Dear Editor:

Memories of early school days, visitors dressed in polished boots and wide brimmed hats. Young minds easily impressed by fine words and obvious power. We are here to help where ever help is needed thats our job. Scroll ahead a few years. Young man, now prostrate on a hospital emergency bed deathly ill and far from home. Sick and worried, all worldly possessions at risk in an unlocked car on a downtown street. We are here to help wherever help is needed thats our job. Oh lord, where are they now? On cue, one appears to my huge relief and I ask if hed be so kind to lock my car doors since I was not able to. I cant be held responsible for your car is the response burned forever into my mind. Months later, his response is confirmed by others of his creed. Scroll ahead again, many years this time. A hi-jacked car pulled over by police, the driver detained and the unlocked car abandoned. Released from hospital, the beaten owner returns to his car only to find all valuables stolen. Cant be held responsible once more confirmed by those who still visit schools to impress young minds.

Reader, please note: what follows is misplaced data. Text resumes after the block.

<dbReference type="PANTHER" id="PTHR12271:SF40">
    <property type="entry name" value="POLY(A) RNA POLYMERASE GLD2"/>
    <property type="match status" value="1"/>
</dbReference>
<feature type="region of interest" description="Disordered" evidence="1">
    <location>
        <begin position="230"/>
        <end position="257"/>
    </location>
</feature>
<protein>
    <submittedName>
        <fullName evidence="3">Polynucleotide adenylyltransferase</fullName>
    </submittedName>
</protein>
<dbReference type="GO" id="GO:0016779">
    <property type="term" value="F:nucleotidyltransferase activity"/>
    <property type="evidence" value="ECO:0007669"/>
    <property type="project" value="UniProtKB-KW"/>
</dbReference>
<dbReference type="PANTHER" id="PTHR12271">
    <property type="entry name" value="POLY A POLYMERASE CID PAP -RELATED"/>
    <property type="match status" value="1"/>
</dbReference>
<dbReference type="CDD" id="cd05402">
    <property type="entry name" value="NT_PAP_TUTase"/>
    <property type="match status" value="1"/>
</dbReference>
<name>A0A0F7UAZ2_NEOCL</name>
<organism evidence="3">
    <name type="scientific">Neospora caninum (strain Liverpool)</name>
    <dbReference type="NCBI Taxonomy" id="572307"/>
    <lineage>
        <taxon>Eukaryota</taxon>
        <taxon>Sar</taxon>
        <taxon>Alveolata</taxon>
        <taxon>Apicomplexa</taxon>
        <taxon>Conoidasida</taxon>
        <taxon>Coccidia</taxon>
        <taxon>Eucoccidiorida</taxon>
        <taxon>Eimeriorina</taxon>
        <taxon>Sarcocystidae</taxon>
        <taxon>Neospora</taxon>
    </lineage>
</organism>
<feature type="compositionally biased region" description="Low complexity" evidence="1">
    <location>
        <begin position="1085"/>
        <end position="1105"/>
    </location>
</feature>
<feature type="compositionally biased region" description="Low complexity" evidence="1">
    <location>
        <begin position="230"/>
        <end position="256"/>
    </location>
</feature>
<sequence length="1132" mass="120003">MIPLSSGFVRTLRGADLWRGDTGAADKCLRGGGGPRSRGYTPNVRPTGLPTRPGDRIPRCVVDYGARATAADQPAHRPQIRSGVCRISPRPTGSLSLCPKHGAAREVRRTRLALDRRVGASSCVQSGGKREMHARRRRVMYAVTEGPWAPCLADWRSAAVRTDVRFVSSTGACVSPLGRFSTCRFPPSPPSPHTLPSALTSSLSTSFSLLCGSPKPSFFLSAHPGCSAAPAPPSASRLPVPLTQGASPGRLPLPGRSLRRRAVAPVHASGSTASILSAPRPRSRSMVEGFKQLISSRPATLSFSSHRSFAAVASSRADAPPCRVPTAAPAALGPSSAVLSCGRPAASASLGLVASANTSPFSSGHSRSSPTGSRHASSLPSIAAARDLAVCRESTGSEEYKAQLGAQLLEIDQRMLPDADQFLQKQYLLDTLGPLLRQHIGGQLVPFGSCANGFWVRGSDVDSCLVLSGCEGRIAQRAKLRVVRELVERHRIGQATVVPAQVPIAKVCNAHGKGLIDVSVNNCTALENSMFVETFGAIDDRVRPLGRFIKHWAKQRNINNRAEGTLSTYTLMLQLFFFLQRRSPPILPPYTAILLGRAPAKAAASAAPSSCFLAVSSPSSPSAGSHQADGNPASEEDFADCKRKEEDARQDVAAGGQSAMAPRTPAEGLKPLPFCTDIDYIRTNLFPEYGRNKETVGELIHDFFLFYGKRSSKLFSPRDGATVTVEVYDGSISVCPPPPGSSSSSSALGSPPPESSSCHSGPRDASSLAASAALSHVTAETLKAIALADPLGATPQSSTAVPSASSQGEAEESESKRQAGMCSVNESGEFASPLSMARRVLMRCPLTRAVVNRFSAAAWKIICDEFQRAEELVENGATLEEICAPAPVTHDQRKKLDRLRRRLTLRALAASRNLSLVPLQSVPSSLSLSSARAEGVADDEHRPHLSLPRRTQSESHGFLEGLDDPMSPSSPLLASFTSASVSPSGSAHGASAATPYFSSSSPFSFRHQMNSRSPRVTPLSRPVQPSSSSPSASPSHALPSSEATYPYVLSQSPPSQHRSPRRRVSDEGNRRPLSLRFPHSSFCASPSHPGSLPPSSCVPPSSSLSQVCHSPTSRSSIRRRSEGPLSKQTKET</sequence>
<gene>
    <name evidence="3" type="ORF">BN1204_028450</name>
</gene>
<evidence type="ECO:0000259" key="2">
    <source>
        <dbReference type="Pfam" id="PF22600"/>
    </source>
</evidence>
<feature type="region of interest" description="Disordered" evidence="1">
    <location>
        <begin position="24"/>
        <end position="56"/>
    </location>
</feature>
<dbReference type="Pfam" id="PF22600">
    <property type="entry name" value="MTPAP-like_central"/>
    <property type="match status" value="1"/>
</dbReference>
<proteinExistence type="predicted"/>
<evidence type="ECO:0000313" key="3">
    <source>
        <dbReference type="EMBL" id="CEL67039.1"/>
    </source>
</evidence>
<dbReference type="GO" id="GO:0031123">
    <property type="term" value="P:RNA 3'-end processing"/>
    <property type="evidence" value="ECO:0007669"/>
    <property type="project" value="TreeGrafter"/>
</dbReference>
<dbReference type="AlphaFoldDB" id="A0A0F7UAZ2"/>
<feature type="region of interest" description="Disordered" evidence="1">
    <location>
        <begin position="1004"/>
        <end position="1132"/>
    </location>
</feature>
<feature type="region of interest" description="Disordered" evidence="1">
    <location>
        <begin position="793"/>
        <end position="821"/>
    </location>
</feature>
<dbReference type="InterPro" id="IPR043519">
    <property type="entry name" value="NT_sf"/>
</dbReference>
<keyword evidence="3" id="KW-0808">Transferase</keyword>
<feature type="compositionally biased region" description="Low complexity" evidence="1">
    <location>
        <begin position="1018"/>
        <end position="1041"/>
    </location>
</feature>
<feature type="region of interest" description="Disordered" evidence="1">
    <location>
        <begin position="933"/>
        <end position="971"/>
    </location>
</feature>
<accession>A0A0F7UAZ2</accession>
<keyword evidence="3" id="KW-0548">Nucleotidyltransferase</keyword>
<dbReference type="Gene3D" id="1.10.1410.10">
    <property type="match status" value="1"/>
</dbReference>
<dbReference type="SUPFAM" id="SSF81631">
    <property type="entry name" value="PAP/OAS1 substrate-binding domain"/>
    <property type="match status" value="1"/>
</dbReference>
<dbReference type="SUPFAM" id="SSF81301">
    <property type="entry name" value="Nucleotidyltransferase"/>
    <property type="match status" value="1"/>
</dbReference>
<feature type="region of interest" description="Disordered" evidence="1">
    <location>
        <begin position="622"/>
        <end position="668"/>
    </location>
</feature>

Recently, a vehicle I own was involved in an accident. I learned from ICBC that the RCMP report had indicated that the driver had been cited as the principle offender. So, because of the potential financial repercussions, I requested to see the evidence the office had used to arrive at this conclusion. I was told that I would need to apply through Freedom of Information. When the package arrived, I find over thirty pages of mostly blank paper, the only information provided is my name and address. Deja vu.

Barrie Hawes


Editors note: The Pioneer contacted the RCMP Privacy and Information Branch regarding the Freedom of Information request filed by Mr. Hawes and the subsequent information sent to him. The branch told The Pioneer it is quite common for such reports to be vetted of some information and contain blank pages, since the Privacy Act dictates the branch cannot disclose the personal information of other people involved in the case (for instance, in this case the other driver in the accident), without the written consent of those people. Such vetted information can include items such as photos that would show the licence plate number of another drivers car.